The Limits of Cancel Culture: Jeremiah and Our Moment

John McWhorter is a professor of linguists at Columbia University. It makes sense for him to be interested in a Chinese language professor in California who was leading a discussion on filler words, such as “like” or “you know” in English. A common pause word in the Chinese language is “na-ge.” During his lecture, the professor repeated several times the term, which sounds like the N-word, but means “that.” Students complained, and the professor was suspended. “Those are cases that make the news because they’re especially colorful,” says McWhorter. “But it happens all the time.” There are real perils of cancel culture. While I do not agree with everything he wrote, I found his book Woke Racism to be a compelling and a really thoughtful book.

It is clear that we have become a culture of extremes, laying waste to people in the middle. Be it the mobs of cancel culture on one side or newly victimized anti-cancel culture advocates on the other, we increasingly use bombastic language. This makes us more tribal and less willing to take time to understand situations that are not our own. Both sides believe they are always right and are the guardians of truth. Both groups espouse politics that become equally zero-sum and exclusionary. The boundaries of our echo chamber are clear. In this current climate we are less likely to hear one another out. This ultimately takes us further away from fixing the serious problems. We have an inability to have substantive and serious debate about fundamentally crucial topics. We have lowered our level of discourse. Our next step is not clear.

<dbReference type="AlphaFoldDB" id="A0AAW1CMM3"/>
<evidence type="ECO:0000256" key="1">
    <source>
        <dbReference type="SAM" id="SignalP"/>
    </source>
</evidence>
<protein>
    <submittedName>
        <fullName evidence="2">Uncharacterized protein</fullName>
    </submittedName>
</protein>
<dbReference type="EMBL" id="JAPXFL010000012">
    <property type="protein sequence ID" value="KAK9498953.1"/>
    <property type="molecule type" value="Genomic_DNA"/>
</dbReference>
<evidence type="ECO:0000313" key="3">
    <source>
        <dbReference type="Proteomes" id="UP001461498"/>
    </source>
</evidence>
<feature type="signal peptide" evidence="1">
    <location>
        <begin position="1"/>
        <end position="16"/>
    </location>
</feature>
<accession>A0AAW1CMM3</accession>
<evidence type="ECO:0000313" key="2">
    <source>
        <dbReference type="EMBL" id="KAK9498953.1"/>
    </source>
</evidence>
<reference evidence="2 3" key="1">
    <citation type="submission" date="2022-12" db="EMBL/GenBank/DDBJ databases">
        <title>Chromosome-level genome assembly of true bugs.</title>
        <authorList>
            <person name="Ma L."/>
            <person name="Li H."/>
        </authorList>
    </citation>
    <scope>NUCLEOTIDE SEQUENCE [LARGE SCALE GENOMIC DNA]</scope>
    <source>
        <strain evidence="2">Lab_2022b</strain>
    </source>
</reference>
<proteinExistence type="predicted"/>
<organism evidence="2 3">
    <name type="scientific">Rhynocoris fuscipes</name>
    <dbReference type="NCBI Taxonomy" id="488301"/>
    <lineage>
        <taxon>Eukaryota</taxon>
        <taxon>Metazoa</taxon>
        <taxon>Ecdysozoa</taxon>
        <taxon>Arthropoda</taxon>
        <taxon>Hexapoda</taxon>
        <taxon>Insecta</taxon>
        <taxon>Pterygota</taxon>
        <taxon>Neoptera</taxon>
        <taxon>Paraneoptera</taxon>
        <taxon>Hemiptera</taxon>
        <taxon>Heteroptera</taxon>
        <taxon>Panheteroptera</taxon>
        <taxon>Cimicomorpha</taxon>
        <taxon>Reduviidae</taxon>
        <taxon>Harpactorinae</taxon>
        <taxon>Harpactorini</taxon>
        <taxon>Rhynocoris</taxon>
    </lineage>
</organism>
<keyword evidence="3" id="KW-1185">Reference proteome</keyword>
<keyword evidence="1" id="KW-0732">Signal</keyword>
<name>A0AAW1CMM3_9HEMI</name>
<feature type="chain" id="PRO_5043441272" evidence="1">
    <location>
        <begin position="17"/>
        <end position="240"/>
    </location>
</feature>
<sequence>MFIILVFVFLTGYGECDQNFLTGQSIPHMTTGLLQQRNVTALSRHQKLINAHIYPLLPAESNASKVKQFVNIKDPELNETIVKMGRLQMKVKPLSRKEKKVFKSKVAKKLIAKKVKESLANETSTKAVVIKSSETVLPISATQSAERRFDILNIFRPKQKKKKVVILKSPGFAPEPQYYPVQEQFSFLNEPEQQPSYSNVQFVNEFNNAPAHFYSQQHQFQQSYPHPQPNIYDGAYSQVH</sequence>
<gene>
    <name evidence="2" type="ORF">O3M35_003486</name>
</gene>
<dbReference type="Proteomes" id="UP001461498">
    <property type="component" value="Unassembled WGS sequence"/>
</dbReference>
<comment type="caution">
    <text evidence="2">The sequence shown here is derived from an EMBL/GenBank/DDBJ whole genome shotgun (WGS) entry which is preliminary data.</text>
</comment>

To be clear, it is wonderful to live at a time when there are real and clear consequences for bad actions, we desperately need accountability. We need to continue our long march to living in a just and fair society. In the case of Chinese professor, too much is lost in translation. Have we gone too far? How might we fix this?

I was thinking about this issue this week when reading the haftorah, which is taken from the book of Jeremiah. There we read :

Just as I would not cancel My covenant with the day and night and I would not cancel the laws of heaven and earth, so too I will not cast away the descendants of Jacob . . . for I will return their captivity [to their land] and have mercy on them.(Jeremiah 33:25-26)

It concludes with words of reassurance that God’s relationship with the Jewish people is as implacable as God’s commitment to the natural order of time and law’s of nature. In Jeremiah we see that there are consequences for our behavior, namely captivity, but God is not into this cancel culture either. For us to return to a higher level of discourse we must follow God’s example. We cannot allow ourselves to be held captive by extremes. We must be open to listening to each other in good faith without just canceling them. We need to be clear when people hurt us, be open to change, have mercy for people doing their best, and most importantly rebuild trust. A world without accountability and a belief in and practice of teshuva is one that will remain broken. As sure as the passing of day and night and laws of heaven and earth, we need to find a way to return.

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